For Humanists, the opening was inauspicious: Dave Silverman, President of American Atheists Inc., told those gathered for Skepticon IV that to call yourself a Humanist is a “cop-out”. For Silverman, nothing less than “atheist” would do. If he had stayed for the rest of the conference, though, he would have seen a profoundly Humanist series of speakers – speakers who on no account “copped-out” of their responsibility to skeptically scrutinize beliefs and actions, and who had their eyes firmly on the use of skeptical tools to promote human welfare. [Read more...]
“Gelatogate” is a genuine and troubling instance of discrimination against the nonreligious, and as such should be deplored. It is also an opportunity to demonstrate our capacity for compassion and forgiveness – values central to the Humanist outlook. [Read more...]
Religion and politics – two subjects we are admonished to avoid discussing at all costs. But what about irreligion and politics? How does the life stance of Humanism intersect with the political sphere? Are there political views that are mandatory for Humanists, part of the definition of the term? Is Humanism necessarily political? Or can Humanism as a philosophy stand aloof from political concerns and embrace the whole range of political perspectives? [Read more...]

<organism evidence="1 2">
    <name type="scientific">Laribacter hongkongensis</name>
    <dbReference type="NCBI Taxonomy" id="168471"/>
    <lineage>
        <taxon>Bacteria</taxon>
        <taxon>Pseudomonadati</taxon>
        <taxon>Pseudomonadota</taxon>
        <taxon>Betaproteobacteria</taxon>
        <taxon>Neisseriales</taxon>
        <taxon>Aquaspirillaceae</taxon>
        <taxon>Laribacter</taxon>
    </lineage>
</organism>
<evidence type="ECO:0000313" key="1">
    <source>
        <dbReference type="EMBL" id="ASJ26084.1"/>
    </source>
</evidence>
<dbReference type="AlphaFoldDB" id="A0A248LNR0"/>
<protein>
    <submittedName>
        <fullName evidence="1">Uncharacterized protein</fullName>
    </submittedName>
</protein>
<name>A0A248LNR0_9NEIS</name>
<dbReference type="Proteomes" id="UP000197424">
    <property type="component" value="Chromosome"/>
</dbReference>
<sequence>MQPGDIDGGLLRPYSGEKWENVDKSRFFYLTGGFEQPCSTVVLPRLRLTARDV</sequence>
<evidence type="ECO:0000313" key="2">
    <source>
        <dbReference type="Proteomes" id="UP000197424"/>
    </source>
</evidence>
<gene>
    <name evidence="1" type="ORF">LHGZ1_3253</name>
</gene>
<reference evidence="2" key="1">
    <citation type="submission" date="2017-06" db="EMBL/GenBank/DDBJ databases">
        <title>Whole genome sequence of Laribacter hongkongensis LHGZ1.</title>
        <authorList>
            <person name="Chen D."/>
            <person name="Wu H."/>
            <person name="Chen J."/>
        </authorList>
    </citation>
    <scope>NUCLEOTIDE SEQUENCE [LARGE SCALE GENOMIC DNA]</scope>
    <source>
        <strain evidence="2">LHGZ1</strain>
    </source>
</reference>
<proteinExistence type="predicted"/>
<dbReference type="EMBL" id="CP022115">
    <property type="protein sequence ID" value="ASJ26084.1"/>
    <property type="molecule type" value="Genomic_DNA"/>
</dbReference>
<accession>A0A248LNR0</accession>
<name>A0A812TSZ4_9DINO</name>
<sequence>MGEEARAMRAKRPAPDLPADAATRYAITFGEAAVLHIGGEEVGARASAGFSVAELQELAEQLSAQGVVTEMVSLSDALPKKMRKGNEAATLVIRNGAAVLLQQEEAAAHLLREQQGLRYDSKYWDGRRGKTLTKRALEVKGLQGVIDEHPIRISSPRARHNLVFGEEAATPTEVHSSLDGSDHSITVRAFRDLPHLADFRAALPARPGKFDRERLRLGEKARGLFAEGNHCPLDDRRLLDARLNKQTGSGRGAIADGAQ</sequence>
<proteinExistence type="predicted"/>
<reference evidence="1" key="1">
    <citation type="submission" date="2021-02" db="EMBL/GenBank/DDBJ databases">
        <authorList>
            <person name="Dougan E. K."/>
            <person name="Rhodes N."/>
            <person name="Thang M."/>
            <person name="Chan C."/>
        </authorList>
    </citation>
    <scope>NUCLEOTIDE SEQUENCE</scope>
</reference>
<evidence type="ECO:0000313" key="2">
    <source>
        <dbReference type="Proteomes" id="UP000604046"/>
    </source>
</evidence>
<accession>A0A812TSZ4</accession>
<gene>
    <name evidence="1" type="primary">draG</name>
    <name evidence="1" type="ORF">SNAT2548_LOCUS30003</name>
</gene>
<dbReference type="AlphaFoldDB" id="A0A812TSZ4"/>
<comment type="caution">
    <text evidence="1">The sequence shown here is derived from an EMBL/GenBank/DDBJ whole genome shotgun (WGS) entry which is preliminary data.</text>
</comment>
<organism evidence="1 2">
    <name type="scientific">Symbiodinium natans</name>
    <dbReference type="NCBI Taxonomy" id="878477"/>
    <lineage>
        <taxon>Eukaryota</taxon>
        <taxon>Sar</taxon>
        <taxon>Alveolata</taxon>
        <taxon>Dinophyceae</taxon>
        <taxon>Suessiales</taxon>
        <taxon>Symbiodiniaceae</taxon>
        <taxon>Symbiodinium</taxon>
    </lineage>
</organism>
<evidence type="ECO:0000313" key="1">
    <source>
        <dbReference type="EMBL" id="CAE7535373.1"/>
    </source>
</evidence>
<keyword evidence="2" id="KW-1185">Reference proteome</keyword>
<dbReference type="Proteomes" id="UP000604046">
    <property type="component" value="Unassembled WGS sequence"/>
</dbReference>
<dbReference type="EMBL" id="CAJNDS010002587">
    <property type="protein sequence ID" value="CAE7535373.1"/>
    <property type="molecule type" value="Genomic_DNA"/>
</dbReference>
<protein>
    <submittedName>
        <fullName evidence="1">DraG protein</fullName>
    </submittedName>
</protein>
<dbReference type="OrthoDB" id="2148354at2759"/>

I’ve just written another post on the 9/11 cross controversy, which I find particularly interesting as a philosopher of aesthetics and symbolism. You can find it here:
http://www.stateofformation.org/2011/08/museum-or-memorial-and-why-it-matters-thoughts-on-religious-symbolism/ [Read more...]
Most American are religious. Most of those religious people are Christian. Isn’t it understandable that in a time of enormous suffering people who are religious, and whose religion is commonly represented by the symbol of a cross, will latch onto a cross-shaped piece of rubble and ascribe significance to it and draw strength from it? I understand it. I think many non-Christians can understand it. Now what if you wanted to put this cross in a museum? What if you wanted to record it as part of the history and narrative of the 9/11 attacks, and our response to them? And what if the museum, the National September 11 Memorial and Museum, is supported by public money and on public land?
American Atheists, Inc. says no. I say yes, and loudly. [Read more...]
It is a fundamental principle of this nation that everyone be considered equal under the law, and that that law must be secular in character. In Rhode Island – a state with a proud history of supporting democracy, freedom and equality – this principle is under attack. [Read more...]
While Humanists frequently voice our commitment to a set of humanitarian values, often our most high profile movement efforts are related to defending the barrier between church and state: lawsuits against the words “under God” in the pledge of allegiance, or against the National Day of Prayer, for instance. I can’t help but wonder, laudable though these efforts are, if the resources we devote to them might do more good – for humanity and our cause – if they were temporarily diverted to humanitarian work which directly improved the lives of our fellows.
Instead of crafting a movement which is (Good) Without God, let’s endeavor to be Good (Without God). [Read more...]